I found some documentation. I got the documentation from the site and downloaded the archive and unzipped it, and installed it. I can't say that I installed something from a special configuration. I just installed a few nodes for debugging and for running locally, and that's all. Also, in one case I used, for example, a Docker configuration with Spark. It all worked fine.

What's my experience with pricing, setup cost, and licensing?

It's an open-source product. I don't know much about the licensing aspect. 

Which other solutions did I evaluate?

We have compared Flink and Spark as two possible options. 

What other advice do I have?

I can recommend the product. It's a nice system for batch processing huge data.

I'd rate the solution eight out of ten. 

Disclosure: I am a real user, and this review is based on my own experience and opinions.
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Real User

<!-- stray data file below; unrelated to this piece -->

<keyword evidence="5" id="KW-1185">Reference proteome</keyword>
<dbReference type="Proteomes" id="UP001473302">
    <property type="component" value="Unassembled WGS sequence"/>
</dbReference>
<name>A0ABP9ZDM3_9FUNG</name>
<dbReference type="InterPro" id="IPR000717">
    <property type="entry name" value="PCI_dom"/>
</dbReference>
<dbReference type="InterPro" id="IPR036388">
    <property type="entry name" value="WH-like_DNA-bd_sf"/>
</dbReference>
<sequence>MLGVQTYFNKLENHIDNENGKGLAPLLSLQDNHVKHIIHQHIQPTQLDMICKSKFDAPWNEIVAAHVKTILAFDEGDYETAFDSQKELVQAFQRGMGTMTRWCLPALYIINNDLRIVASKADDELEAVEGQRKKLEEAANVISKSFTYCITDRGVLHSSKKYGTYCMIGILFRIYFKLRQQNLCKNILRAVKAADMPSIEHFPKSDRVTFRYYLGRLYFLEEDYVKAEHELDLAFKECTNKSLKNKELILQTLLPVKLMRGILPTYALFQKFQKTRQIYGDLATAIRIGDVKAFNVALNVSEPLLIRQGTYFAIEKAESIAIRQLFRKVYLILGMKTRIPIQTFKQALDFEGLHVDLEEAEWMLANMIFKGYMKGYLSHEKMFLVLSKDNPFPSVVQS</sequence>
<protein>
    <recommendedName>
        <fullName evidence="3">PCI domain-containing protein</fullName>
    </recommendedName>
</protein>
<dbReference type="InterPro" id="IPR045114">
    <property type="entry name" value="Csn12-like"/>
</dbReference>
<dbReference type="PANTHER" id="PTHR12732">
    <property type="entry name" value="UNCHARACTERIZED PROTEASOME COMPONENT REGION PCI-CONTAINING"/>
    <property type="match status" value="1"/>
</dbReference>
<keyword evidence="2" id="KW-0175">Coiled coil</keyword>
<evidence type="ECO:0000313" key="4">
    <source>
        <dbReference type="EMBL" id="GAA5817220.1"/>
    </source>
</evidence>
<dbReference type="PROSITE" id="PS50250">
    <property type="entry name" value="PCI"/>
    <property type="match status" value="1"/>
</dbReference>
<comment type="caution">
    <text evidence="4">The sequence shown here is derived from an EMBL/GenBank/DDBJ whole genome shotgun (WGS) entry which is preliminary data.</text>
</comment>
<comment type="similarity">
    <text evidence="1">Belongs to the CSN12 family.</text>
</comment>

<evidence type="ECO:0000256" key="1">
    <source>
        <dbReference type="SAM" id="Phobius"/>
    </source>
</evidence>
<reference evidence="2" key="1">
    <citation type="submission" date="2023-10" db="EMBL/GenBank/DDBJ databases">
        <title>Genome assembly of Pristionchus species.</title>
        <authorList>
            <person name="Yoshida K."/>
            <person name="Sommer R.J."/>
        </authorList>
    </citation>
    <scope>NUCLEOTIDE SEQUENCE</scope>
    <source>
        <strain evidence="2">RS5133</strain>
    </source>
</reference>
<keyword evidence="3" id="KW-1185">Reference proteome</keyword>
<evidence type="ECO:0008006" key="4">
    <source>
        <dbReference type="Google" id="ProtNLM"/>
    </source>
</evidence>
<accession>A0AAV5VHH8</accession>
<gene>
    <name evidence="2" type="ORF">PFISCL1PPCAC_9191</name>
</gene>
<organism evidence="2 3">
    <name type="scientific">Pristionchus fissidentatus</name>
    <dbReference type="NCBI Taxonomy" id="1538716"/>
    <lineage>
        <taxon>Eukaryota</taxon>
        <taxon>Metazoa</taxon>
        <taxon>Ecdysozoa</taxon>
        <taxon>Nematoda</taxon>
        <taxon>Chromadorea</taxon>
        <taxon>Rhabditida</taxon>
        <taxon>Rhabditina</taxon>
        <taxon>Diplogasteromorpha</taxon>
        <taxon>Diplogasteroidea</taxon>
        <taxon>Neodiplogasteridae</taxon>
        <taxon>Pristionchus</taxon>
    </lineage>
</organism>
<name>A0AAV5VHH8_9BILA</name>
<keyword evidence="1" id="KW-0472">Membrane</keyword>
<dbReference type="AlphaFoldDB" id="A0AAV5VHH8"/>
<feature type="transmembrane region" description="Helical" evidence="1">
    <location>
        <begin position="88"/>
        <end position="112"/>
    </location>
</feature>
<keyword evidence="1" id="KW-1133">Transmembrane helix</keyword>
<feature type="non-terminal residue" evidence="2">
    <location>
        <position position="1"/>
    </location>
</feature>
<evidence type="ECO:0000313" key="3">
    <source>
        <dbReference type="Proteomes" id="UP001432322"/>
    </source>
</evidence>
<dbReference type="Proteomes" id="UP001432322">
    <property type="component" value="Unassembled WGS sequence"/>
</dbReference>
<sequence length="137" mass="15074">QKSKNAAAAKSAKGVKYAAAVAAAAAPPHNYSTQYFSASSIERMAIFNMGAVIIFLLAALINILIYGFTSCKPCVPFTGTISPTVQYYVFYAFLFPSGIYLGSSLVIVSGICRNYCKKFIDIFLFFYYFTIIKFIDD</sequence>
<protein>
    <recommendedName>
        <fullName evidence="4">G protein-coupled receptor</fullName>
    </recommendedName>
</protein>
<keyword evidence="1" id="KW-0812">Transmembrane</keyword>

Checks logs and the health of applications; allows quicker monitoring and is also good for production support
Pros and Cons
  • "The most valuable features of Spring Boot include being able to check all the logs and doing health checks for applications. We can also do monitoring more quickly, and use Spring Boot for production support, so when production goes up or down, we can bring up the application very quickly through Spring Boot."
  • "Spring Boot is okay right now, but my team is looking for some integration where you can make a call to the JMS messaging service and other types of third-party integrations. If the integration with Spring Boot is improved, that would make the tool better. What I'd like to see in the next release of Spring Boot is its integration or tie-up with messaging servers and third-party EFPs, as that would make it very good and more competitive versus other new solutions in the market."